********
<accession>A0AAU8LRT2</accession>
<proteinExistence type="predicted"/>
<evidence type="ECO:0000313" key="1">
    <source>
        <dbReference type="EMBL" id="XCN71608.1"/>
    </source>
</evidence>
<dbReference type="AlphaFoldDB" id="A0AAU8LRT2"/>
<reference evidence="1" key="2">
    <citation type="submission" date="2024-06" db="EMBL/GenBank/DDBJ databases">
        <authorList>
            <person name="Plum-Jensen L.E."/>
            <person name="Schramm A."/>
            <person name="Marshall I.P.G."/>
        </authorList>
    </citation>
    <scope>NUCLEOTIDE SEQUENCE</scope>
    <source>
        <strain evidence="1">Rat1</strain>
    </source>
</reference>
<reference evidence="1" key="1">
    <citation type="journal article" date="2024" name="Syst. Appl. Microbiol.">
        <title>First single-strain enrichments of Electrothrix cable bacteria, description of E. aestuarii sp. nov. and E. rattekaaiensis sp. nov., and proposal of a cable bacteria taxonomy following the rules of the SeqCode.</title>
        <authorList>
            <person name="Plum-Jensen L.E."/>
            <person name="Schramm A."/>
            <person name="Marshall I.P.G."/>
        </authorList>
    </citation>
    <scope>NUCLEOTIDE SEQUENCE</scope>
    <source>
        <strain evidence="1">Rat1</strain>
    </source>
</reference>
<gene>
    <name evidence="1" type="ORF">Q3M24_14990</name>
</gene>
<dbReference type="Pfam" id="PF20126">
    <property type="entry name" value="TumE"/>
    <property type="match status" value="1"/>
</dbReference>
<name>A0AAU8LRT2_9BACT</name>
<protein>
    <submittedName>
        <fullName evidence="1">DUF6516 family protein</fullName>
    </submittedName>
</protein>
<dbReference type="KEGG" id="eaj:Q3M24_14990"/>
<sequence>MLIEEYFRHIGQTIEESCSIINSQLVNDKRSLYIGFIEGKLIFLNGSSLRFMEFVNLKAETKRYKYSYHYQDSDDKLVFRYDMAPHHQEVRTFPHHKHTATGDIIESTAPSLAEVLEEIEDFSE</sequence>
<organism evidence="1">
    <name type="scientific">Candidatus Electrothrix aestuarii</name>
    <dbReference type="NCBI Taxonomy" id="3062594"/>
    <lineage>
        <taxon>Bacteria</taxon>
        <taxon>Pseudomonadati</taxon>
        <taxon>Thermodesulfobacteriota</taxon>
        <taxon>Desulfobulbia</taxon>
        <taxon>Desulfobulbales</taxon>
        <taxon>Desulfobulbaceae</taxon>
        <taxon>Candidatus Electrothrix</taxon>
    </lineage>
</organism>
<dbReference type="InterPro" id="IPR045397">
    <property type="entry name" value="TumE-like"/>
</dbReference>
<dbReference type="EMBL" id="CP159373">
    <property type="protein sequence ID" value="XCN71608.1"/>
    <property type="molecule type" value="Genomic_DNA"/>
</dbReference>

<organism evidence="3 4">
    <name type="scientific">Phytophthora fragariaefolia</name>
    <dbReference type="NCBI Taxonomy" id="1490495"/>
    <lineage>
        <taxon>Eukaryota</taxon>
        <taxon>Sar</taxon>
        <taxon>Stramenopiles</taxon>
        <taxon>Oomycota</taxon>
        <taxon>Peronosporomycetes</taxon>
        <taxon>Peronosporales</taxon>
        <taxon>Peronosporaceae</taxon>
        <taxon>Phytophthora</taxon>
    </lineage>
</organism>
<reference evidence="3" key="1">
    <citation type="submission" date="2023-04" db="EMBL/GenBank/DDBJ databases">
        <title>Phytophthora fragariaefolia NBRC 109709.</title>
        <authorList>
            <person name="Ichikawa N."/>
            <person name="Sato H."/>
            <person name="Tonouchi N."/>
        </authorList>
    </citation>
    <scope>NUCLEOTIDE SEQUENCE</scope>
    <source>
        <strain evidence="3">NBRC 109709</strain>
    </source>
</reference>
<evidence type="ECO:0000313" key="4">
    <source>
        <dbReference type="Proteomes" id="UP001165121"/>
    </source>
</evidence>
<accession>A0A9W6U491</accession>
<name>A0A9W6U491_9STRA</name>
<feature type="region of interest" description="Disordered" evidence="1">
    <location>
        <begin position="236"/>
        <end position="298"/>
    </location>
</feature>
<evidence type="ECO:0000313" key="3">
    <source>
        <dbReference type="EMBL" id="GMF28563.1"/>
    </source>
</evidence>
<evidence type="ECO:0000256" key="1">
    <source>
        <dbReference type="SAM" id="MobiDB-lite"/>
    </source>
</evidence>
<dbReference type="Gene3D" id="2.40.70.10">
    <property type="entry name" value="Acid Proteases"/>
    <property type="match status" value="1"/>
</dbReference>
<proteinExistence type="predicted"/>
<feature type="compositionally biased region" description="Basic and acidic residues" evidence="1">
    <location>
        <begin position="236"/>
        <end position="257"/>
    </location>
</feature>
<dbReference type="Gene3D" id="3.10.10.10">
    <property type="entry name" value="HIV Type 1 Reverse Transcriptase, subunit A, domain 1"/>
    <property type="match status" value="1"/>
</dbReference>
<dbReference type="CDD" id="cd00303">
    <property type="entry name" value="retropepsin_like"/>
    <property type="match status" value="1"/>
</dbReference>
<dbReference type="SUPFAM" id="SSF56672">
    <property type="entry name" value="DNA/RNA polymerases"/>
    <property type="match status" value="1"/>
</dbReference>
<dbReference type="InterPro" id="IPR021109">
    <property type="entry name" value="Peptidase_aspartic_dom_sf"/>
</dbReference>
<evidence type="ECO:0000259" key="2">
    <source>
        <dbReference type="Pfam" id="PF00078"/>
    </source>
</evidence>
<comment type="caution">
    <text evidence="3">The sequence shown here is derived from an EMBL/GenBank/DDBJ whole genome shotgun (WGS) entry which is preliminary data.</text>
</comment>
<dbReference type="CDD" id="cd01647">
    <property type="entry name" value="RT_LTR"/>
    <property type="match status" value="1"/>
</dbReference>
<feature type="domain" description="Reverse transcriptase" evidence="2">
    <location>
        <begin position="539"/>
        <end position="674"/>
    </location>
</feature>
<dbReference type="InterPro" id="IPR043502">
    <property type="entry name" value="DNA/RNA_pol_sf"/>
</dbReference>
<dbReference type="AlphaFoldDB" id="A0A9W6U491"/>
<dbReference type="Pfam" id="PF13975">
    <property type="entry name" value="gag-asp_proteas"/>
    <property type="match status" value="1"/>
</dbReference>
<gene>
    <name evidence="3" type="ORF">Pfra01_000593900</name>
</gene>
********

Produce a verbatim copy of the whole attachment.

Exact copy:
<accession>A0AAU8LRT2</accession>
<proteinExistence type="predicted"/>
<evidence type="ECO:0000313" key="1">
    <source>
        <dbReference type="EMBL" id="XCN71608.1"/>
    </source>
</evidence>
<dbReference type="AlphaFoldDB" id="A0AAU8LRT2"/>
<reference evidence="1" key="2">
    <citation type="submission" date="2024-06" db="EMBL/GenBank/DDBJ databases">
        <authorList>
            <person name="Plum-Jensen L.E."/>
            <person name="Schramm A."/>
            <person name="Marshall I.P.G."/>
        </authorList>
    </citation>
    <scope>NUCLEOTIDE SEQUENCE</scope>
    <source>
        <strain evidence="1">Rat1</strain>
    </source>
</reference>
<reference evidence="1" key="1">
    <citation type="journal article" date="2024" name="Syst. Appl. Microbiol.">
        <title>First single-strain enrichments of Electrothrix cable bacteria, description of E. aestuarii sp. nov. and E. rattekaaiensis sp. nov., and proposal of a cable bacteria taxonomy following the rules of the SeqCode.</title>
        <authorList>
            <person name="Plum-Jensen L.E."/>
            <person name="Schramm A."/>
            <person name="Marshall I.P.G."/>
        </authorList>
    </citation>
    <scope>NUCLEOTIDE SEQUENCE</scope>
    <source>
        <strain evidence="1">Rat1</strain>
    </source>
</reference>
<gene>
    <name evidence="1" type="ORF">Q3M24_14990</name>
</gene>
<dbReference type="Pfam" id="PF20126">
    <property type="entry name" value="TumE"/>
    <property type="match status" value="1"/>
</dbReference>
<name>A0AAU8LRT2_9BACT</name>
<protein>
    <submittedName>
        <fullName evidence="1">DUF6516 family protein</fullName>
    </submittedName>
</protein>
<dbReference type="KEGG" id="eaj:Q3M24_14990"/>
<sequence>MLIEEYFRHIGQTIEESCSIINSQLVNDKRSLYIGFIEGKLIFLNGSSLRFMEFVNLKAETKRYKYSYHYQDSDDKLVFRYDMAPHHQEVRTFPHHKHTATGDIIESTAPSLAEVLEEIEDFSE</sequence>
<organism evidence="1">
    <name type="scientific">Candidatus Electrothrix aestuarii</name>
    <dbReference type="NCBI Taxonomy" id="3062594"/>
    <lineage>
        <taxon>Bacteria</taxon>
        <taxon>Pseudomonadati</taxon>
        <taxon>Thermodesulfobacteriota</taxon>
        <taxon>Desulfobulbia</taxon>
        <taxon>Desulfobulbales</taxon>
        <taxon>Desulfobulbaceae</taxon>
        <taxon>Candidatus Electrothrix</taxon>
    </lineage>
</organism>
<dbReference type="InterPro" id="IPR045397">
    <property type="entry name" value="TumE-like"/>
</dbReference>
<dbReference type="EMBL" id="CP159373">
    <property type="protein sequence ID" value="XCN71608.1"/>
    <property type="molecule type" value="Genomic_DNA"/>
</dbReference>

<organism evidence="3 4">
    <name type="scientific">Phytophthora fragariaefolia</name>
    <dbReference type="NCBI Taxonomy" id="1490495"/>
    <lineage>
        <taxon>Eukaryota</taxon>
        <taxon>Sar</taxon>
        <taxon>Stramenopiles</taxon>
        <taxon>Oomycota</taxon>
        <taxon>Peronosporomycetes</taxon>
        <taxon>Peronosporales</taxon>
        <taxon>Peronosporaceae</taxon>
        <taxon>Phytophthora</taxon>
    </lineage>
</organism>
<reference evidence="3" key="1">
    <citation type="submission" date="2023-04" db="EMBL/GenBank/DDBJ databases">
        <title>Phytophthora fragariaefolia NBRC 109709.</title>
        <authorList>
            <person name="Ichikawa N."/>
            <person name="Sato H."/>
            <person name="Tonouchi N."/>
        </authorList>
    </citation>
    <scope>NUCLEOTIDE SEQUENCE</scope>
    <source>
        <strain evidence="3">NBRC 109709</strain>
    </source>
</reference>
<evidence type="ECO:0000313" key="4">
    <source>
        <dbReference type="Proteomes" id="UP001165121"/>
    </source>
</evidence>
<accession>A0A9W6U491</accession>
<name>A0A9W6U491_9STRA</name>
<feature type="region of interest" description="Disordered" evidence="1">
    <location>
        <begin position="236"/>
        <end position="298"/>
    </location>
</feature>
<evidence type="ECO:0000313" key="3">
    <source>
        <dbReference type="EMBL" id="GMF28563.1"/>
    </source>
</evidence>
<evidence type="ECO:0000256" key="1">
    <source>
        <dbReference type="SAM" id="MobiDB-lite"/>
    </source>
</evidence>
<dbReference type="Gene3D" id="2.40.70.10">
    <property type="entry name" value="Acid Proteases"/>
    <property type="match status" value="1"/>
</dbReference>
<proteinExistence type="predicted"/>
<feature type="compositionally biased region" description="Basic and acidic residues" evidence="1">
    <location>
        <begin position="236"/>
        <end position="257"/>
    </location>
</feature>
<dbReference type="Gene3D" id="3.10.10.10">
    <property type="entry name" value="HIV Type 1 Reverse Transcriptase, subunit A, domain 1"/>
    <property type="match status" value="1"/>
</dbReference>
<dbReference type="CDD" id="cd00303">
    <property type="entry name" value="retropepsin_like"/>
    <property type="match status" value="1"/>
</dbReference>
<dbReference type="SUPFAM" id="SSF56672">
    <property type="entry name" value="DNA/RNA polymerases"/>
    <property type="match status" value="1"/>
</dbReference>
<dbReference type="InterPro" id="IPR021109">
    <property type="entry name" value="Peptidase_aspartic_dom_sf"/>
</dbReference>
<evidence type="ECO:0000259" key="2">
    <source>
        <dbReference type="Pfam" id="PF00078"/>
    </source>
</evidence>
<comment type="caution">
    <text evidence="3">The sequence shown here is derived from an EMBL/GenBank/DDBJ whole genome shotgun (WGS) entry which is preliminary data.</text>
</comment>
<dbReference type="CDD" id="cd01647">
    <property type="entry name" value="RT_LTR"/>
    <property type="match status" value="1"/>
</dbReference>
<feature type="domain" description="Reverse transcriptase" evidence="2">
    <location>
        <begin position="539"/>
        <end position="674"/>
    </location>
</feature>
<dbReference type="InterPro" id="IPR043502">
    <property type="entry name" value="DNA/RNA_pol_sf"/>
</dbReference>
<dbReference type="AlphaFoldDB" id="A0A9W6U491"/>
<dbReference type="Pfam" id="PF13975">
    <property type="entry name" value="gag-asp_proteas"/>
    <property type="match status" value="1"/>
</dbReference>
<gene>
    <name evidence="3" type="ORF">Pfra01_000593900</name>
</gene>